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Schools close, industry hit by Russian gas freeze

Published on January 08, 2009

Vienna -- Eastern Europe took crisis measures in response to a complete cut in supplies of Russian gas on Wednesday, switching off heating in public transport, closing schools and curbing use by big industries.

As most of Europe shivered in freezing conditions — temperatures measured minus 20 degrees Celsius (minus four degrees Fahrenheit) in some parts — Austria, Slovenia, Czech Republic, Slovakia and Romania reported a total halt in Russian gas supplies for the first time.

Bulgaria, Hungary, Croatia and Bosnia experienced a second day of complete stoppage following the Russia-Ukraine dispute over gas prices.

While many remained confident their reserves would compensate for the Russian gas shortage for at least a few weeks, others had to resort to drastic measures.

Slovakia and Romania have declared energy emergencies.

Two fertilizer plants in Bulgaria, Neochim and Agropolychim, and many glass and metal-working plants, bread producers and breweries have halted production or face closure owing to the gas shortage.

In Hungary, the Japanese car manufacturer Suzuki announced it would close down until Monday.

In Sofia, mayor Boiko Borisov ordered heating in all public transportation to be switched off and buses running on gas were temporarily withdrawn from use.

Drivers of gas-powered taxis, which make up 50 percent of the capital’s cabs, threatened to strike as they found gas stations closed.

Education Minister Daniel Valchev also ordered schools to be closed if temperatures dropped below 18 degrees Celsius in classrooms.

Eighty schools across the country asked to be closed, the ministry of education said.

The gas shortage in Bulgaria, which depends for 92 percent of its consumption on Russian gas, already led to a heating stoppage in the towns of Varna, Bourgas and Razgrada.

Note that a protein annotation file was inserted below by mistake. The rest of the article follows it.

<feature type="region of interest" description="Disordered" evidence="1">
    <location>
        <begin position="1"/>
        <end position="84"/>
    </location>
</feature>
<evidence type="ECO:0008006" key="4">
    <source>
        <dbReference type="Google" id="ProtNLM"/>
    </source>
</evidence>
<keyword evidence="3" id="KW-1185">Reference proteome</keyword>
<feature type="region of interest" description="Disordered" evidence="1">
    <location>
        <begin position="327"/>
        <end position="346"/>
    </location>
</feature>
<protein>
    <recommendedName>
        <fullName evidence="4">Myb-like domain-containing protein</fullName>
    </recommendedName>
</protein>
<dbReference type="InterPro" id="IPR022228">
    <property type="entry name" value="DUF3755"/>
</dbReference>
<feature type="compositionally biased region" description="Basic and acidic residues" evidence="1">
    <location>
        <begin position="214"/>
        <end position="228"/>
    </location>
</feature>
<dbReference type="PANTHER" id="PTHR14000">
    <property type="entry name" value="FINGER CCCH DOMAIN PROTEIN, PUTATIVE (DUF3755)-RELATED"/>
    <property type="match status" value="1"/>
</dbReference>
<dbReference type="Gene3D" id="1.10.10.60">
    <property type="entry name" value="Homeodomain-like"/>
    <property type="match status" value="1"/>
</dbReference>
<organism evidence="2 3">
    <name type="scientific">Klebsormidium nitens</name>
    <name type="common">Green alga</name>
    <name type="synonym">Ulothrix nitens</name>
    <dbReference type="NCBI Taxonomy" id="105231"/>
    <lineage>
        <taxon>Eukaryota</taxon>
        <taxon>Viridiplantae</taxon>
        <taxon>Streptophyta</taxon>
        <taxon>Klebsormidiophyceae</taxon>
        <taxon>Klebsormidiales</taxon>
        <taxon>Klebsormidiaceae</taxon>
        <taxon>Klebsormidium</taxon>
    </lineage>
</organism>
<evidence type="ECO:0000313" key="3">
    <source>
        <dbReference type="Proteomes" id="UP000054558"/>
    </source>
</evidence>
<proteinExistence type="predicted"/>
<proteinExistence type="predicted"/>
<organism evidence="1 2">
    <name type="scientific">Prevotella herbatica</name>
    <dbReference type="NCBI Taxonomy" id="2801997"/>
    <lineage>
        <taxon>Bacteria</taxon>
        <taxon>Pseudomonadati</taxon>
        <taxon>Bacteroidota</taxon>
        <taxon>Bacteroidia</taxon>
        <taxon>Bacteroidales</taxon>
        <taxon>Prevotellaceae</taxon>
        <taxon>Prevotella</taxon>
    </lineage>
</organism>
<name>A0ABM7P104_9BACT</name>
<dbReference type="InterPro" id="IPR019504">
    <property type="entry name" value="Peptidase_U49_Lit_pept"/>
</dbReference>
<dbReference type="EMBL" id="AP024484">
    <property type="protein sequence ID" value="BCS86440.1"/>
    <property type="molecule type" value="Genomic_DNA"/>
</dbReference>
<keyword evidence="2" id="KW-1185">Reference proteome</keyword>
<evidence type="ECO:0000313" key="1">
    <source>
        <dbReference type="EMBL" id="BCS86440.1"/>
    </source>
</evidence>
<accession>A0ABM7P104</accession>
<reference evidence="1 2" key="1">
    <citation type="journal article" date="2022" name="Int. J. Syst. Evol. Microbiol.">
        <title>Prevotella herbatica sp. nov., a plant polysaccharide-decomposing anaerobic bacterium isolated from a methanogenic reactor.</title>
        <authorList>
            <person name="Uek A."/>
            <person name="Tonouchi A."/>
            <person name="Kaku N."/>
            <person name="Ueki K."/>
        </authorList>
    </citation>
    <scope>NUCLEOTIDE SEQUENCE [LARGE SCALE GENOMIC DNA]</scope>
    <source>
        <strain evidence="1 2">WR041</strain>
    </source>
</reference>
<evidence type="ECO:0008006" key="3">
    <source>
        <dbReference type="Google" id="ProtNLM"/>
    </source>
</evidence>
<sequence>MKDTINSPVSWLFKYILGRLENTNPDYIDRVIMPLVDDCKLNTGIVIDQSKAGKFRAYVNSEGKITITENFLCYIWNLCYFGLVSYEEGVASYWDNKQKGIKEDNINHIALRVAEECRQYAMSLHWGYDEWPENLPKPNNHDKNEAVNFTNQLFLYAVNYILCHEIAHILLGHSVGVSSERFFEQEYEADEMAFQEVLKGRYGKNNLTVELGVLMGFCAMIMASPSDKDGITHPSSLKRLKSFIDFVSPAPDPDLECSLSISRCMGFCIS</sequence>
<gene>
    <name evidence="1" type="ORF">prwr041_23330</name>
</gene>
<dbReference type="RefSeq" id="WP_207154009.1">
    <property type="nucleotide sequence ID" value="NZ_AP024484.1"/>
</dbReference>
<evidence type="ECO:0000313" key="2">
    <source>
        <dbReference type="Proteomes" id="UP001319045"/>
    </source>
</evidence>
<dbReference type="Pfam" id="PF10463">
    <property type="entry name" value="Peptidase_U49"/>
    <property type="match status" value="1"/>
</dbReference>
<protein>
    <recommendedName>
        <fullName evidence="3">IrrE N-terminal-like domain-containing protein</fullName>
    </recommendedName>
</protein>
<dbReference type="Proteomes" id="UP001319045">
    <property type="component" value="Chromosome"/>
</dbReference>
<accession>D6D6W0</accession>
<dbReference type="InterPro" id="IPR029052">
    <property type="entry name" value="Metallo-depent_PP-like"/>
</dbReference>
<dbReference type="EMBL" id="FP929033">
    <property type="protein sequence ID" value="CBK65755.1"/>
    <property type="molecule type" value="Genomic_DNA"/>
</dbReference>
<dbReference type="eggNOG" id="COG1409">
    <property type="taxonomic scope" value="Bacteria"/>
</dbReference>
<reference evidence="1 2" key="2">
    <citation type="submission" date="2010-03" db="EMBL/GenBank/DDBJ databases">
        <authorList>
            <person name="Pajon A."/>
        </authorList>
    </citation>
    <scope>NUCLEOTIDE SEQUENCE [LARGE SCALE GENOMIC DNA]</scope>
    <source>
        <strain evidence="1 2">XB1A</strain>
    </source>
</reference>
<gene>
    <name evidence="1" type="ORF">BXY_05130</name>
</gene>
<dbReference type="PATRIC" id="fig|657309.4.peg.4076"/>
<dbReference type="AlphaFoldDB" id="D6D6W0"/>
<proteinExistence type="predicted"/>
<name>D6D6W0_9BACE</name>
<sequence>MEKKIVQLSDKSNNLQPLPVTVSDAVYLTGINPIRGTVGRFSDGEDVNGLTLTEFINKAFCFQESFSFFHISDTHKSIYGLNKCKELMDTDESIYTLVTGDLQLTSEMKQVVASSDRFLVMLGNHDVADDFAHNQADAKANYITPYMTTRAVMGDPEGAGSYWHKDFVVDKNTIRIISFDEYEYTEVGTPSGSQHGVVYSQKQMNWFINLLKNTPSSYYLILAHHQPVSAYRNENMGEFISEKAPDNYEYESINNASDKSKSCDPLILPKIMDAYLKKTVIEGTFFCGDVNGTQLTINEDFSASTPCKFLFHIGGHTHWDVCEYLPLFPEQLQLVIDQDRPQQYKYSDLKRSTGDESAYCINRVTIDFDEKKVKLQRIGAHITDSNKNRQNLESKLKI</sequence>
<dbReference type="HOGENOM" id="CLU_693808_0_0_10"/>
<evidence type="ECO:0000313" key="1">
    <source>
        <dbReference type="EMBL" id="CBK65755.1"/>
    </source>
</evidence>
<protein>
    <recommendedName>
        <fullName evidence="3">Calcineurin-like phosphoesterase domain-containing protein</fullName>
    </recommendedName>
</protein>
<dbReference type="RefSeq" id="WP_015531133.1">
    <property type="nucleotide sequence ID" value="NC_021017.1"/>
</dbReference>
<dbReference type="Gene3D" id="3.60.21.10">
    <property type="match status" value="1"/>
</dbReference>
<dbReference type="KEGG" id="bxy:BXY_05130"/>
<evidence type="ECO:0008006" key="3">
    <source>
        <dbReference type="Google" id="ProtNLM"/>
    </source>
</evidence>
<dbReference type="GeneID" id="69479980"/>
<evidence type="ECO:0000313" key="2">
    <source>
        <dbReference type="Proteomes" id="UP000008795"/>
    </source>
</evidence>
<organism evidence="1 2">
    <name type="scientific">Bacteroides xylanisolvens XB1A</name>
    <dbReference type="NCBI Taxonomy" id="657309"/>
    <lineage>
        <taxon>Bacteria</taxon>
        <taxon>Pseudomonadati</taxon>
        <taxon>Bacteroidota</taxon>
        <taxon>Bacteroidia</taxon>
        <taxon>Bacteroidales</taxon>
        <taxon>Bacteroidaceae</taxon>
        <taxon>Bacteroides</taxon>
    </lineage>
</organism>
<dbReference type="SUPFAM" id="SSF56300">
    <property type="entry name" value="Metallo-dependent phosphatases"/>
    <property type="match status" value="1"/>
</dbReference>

In Hungary, Croatia and Bulgaria, gas deliveries to major industries were reduced to guarantee supplies for households, schools and hospitals.

In Austria, large-scale industrial users agreed to coordinate gas usage among themselves and gas-fired power plants would switch to oil and coal.

"Austria must prepare itself for an extended halt in gas supplies," warned Economy Minister Reinhold Mitterlehner.

In Slovakia, Prime Minister Robert Fico said that his government might reopen a power generating unit at Jaslovske Bohunice nuclear plant if the freeze of gas supplies from Russia continued.

Bulgaria’s President Georgy Parvanov mooted a similar idea the day before for one of its nuclear reactors in Kozloduy, which the EU ordered Sofia to shut down in 2007 over safety concerns.

Hungary and Romania called on plants and factories to switch over to alternative fuels, if they could.

This was the case at Budapest’s Ferihegy international airport, which switched its heating system to oil, as did a heating plant in the Slovenian capital Ljubljana and part of the power grid in Austria.

The Bosnian city of Sarajevo, where the majority of households rely on gas heating, was turning to alternative energy sources but only had enough reserves for another seven days, city officials warned.

In Bulgaria, major gas provider Overgas and the state-owned gas monopoly Bulgargaz halted all deliveries to major industrial customers except those that could not switch to alternative fuel.

Sofia also turned off facade lighting on public buildings to save electricity, as distribution companies warned of possible power outages after many people switched to electricity for heating.

Countries such as Hungary, Croatia, Austria and Romania said however that they could continue to rely on some domestic production, while Czech Republic noted it was still receiving gas from Russian and Norwegian sources via Germany.

Hungary has three billion cubic meters of gas in reserve, Austria 1.7 billion, Romania 2.2 billion. These stocks were estimated to be sufficient to provide for households through the winter.

In Bulgaria, 570 million cubic meters of gas in reserve could last for anything between one and three months.

Slovenia, whose gas consumption only makes up about 14 percent of total energy consumption, appealed to people to limit gas usage but had not taken any further measures to tackle the drop.

Russia, the world’s biggest natural gas supplier, has halted gas supplies for European customers via Ukraine, following a gas dispute between the two neighbors which trade blame over the causes of the cuts now hitting customers in third countries.

Sim Sim Wissgott/AFP/Expatica